rescaledData = idfModel.transform(featurizedData)

# word2vec
word2Vec = Word2Vec(vectorSize=N, minCount=0, inputCol="text", outputCol="result")
model =

# binarizer
binarizer = Binarizer(threshold=0.5, inputCol="feature", outputCol="binarized_feature")
binarizedDataFrame = binarizer.transform(continuousDataFrame)

# reduce dimension to 3
pca = PCA(k=3, inputCol="features", outputCol="pcaFeatures")
model =

# StringIndex
# encodes a string column of labels to a column of label of indices order by frequency or alphabet
indexer = StringIndexer(inputCol="category", outputCol="categoryIndex")
indexed =

# OneHotEstimator
# we need to use StringIndex first if apply to categorical feature
encoder = OneHotEncoderEstimator(inputCols=["categoryIndex1", "categoryIndex2"],
                                 outputCols=["categoryVec1", "categoryVec2"])
model = = model.transform(df)

# Normalize & Scaler
normalizer = Normalizer(inputCol="features", outputCol="normFeatures", p=1.0)
lInfNormData = normalizer.transform(dataFrame, {normalizer.p: float("inf")})
l1NormData = normalizer.transform(dataFrame)
# standard scaler
# withMean=false: standard deviation, withMean=true: mean 
scaler = StandardScaler(inputCol="features", outputCol="scaledFeatures",
                        withStd=True, withMean=False)
# maxmin scaler
scaler = MinMaxScaler(inputCol="features", outputCol="scaledFeatures")
# max abs scaler
scaler = MaxAbsScaler(inputCol="features", outputCol="scaledFeatures")

# bin
from import Bucketizer
splits = [-float("inf"), -0.5, 0.0, 0.5, float("inf")]
bucketizer = Bucketizer(splits=splits, inputCol="features", outputCol="bucketedFeatures")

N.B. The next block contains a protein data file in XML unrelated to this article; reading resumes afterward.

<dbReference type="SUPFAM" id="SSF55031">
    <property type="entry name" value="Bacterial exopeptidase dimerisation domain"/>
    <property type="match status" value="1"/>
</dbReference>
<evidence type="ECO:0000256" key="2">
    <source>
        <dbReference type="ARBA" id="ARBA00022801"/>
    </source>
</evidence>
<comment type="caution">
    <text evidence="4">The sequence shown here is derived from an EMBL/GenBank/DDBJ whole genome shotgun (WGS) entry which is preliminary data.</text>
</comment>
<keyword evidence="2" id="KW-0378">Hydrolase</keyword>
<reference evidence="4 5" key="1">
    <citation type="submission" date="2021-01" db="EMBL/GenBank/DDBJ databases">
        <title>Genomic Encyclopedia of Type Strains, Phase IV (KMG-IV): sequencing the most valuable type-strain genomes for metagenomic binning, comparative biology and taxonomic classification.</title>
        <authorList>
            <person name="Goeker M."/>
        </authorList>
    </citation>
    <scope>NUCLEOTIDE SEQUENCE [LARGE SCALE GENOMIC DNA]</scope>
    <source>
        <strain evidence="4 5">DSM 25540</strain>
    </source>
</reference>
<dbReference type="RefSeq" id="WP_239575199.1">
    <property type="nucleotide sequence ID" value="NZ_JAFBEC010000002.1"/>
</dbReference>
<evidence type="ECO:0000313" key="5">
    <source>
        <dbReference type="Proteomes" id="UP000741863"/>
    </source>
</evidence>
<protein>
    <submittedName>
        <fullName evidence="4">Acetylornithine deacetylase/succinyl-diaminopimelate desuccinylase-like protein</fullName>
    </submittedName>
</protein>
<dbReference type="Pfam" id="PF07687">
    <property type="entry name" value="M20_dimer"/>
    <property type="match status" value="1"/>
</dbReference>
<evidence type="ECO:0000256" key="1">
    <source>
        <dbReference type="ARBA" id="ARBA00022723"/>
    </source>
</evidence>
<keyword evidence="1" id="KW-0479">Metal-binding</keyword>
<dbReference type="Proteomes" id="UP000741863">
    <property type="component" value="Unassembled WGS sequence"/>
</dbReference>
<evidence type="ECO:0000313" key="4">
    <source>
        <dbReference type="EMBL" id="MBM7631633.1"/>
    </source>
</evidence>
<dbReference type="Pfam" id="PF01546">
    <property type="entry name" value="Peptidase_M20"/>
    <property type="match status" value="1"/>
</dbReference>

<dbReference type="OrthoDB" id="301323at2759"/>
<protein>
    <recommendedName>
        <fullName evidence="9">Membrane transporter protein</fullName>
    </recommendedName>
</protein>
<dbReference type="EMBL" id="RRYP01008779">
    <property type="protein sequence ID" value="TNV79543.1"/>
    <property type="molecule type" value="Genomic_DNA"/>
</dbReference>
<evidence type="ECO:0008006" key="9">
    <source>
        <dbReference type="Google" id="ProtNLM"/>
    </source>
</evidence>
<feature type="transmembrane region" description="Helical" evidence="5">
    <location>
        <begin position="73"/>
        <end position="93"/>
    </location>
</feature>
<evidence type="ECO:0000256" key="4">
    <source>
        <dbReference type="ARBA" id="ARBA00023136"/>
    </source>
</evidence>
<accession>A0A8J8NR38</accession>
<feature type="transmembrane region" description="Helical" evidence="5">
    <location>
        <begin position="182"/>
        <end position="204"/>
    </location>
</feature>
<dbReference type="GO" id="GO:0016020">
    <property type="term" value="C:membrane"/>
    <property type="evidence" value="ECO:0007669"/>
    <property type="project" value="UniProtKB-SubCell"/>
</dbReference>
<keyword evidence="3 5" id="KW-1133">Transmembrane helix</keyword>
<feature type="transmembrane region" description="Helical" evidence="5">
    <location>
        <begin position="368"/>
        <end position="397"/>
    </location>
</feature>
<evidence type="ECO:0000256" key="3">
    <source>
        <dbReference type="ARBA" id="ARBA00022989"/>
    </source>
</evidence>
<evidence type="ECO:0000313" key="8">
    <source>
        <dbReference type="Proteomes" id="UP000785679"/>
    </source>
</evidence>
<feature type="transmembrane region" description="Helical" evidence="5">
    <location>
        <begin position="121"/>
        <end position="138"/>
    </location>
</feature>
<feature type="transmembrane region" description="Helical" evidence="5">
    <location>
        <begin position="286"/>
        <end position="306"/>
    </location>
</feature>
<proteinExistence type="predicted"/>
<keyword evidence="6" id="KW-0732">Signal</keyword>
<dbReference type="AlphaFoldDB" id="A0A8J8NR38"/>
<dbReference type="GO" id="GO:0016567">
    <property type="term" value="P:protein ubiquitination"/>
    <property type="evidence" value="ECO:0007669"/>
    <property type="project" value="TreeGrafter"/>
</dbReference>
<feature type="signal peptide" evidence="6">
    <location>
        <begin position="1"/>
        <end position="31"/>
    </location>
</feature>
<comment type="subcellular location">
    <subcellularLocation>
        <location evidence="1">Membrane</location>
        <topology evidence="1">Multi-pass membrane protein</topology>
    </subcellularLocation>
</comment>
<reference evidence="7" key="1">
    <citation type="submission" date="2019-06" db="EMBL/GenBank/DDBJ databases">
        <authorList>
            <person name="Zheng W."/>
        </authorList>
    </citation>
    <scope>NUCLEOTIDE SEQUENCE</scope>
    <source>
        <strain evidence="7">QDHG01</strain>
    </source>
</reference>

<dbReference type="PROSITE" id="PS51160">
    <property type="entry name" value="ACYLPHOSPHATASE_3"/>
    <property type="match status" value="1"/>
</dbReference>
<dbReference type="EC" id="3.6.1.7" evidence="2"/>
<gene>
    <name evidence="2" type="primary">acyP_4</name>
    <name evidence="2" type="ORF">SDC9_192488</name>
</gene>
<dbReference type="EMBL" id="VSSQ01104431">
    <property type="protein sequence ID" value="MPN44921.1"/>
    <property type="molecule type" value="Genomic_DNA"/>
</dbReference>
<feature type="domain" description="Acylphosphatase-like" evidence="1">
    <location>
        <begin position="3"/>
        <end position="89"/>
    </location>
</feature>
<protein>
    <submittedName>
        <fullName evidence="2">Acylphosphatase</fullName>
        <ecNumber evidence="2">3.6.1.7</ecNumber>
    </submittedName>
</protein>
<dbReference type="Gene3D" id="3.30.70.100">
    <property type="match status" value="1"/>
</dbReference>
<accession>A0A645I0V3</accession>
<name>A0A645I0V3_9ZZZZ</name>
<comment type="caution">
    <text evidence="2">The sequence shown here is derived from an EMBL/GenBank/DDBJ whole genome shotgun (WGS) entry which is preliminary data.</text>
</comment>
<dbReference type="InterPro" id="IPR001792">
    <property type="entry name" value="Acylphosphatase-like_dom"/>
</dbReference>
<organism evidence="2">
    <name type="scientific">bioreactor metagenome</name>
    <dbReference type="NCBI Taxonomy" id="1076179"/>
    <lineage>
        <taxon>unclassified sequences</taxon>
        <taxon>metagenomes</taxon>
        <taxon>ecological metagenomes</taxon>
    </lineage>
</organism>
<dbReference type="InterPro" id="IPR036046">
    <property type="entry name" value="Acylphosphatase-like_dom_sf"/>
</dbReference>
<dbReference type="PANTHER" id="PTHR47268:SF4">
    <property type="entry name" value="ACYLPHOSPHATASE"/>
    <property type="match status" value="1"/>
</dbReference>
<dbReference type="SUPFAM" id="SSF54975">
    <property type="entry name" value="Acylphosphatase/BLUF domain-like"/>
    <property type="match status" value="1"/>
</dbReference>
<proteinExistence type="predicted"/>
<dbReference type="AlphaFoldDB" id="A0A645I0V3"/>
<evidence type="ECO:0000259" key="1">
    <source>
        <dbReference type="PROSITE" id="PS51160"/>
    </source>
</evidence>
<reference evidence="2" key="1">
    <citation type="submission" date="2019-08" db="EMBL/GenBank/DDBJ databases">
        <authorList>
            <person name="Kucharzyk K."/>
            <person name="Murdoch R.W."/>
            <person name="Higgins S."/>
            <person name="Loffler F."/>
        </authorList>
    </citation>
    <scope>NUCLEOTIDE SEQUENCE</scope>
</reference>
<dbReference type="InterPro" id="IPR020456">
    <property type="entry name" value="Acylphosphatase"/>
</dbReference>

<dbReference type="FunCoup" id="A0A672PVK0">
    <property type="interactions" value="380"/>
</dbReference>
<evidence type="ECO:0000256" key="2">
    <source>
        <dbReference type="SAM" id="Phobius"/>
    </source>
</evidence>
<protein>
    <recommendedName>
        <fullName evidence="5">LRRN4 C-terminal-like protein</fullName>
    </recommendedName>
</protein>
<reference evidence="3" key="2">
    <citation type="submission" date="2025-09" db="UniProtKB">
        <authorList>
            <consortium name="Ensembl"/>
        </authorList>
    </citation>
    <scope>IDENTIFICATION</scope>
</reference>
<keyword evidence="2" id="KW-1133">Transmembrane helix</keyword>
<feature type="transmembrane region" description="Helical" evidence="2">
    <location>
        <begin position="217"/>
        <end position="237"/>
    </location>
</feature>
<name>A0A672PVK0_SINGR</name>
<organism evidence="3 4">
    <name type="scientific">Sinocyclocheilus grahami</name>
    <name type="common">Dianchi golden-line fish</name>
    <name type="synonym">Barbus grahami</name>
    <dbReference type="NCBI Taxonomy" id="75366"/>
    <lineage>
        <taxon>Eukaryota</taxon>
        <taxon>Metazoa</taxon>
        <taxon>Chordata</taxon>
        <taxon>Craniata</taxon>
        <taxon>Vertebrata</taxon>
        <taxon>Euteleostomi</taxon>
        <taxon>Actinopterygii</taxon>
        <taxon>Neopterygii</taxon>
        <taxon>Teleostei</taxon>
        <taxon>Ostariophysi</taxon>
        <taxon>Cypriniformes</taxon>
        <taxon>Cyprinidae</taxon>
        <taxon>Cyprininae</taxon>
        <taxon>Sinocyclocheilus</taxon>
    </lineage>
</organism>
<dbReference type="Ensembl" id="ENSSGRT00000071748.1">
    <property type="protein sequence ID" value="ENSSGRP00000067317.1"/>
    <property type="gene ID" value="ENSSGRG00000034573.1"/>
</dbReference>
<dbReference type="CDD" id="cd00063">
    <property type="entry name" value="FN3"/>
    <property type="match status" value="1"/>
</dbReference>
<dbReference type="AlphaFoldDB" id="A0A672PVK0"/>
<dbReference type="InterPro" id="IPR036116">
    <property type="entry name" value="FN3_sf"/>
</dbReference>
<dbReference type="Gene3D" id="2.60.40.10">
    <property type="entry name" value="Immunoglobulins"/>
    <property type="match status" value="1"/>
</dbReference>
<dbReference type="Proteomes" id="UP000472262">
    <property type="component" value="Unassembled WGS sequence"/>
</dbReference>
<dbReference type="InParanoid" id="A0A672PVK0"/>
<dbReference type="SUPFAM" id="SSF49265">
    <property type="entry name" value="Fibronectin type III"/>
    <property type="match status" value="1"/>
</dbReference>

# QuantileDiscretizer
discretizer = QuantileDiscretizer(numBuckets=3, inputCol="hour", outputCol="result")

# ElementwiseProduct
transformer = ElementwiseProduct(scalingVec=Vectors.dense([0.0, 1.0, 2.0]),
                                 inputCol="vector", outputCol="transformedVector")

# SQL Transformer
sqlTrans = SQLTransformer(
    statement="SELECT *, (v1 + v2) AS v3, (v1 * v2) AS v4 FROM __THIS__")

# VectorAssembler
# combine vector together for future model inputs
assembler = VectorAssembler(
    inputCols=["hour", "mobile", "userFeatures"], # the columns we need to combine
    outputCol="features") # output column

# Imputer
# handle missing value
imputer = Imputer(inputCols=["a", "b"], outputCols=["out_a", "out_b"])

# slice vector
slicer = VectorSlicer(inputCol="userFeatures", outputCol="features", indices=[1])

# ChiSqSelector
# use Chisqare to select the features
selector = ChiSqSelector(numTopFeatures=1, featuresCol="features",
                         outputCol="selectedFeatures", labelCol="clicked")

Clarification and Regression

# Linear regression
lr = LinearRegression(maxIter=10, regParam=0.3, elasticNetParam=0.8)

# logistic regression
from import LogisticRegression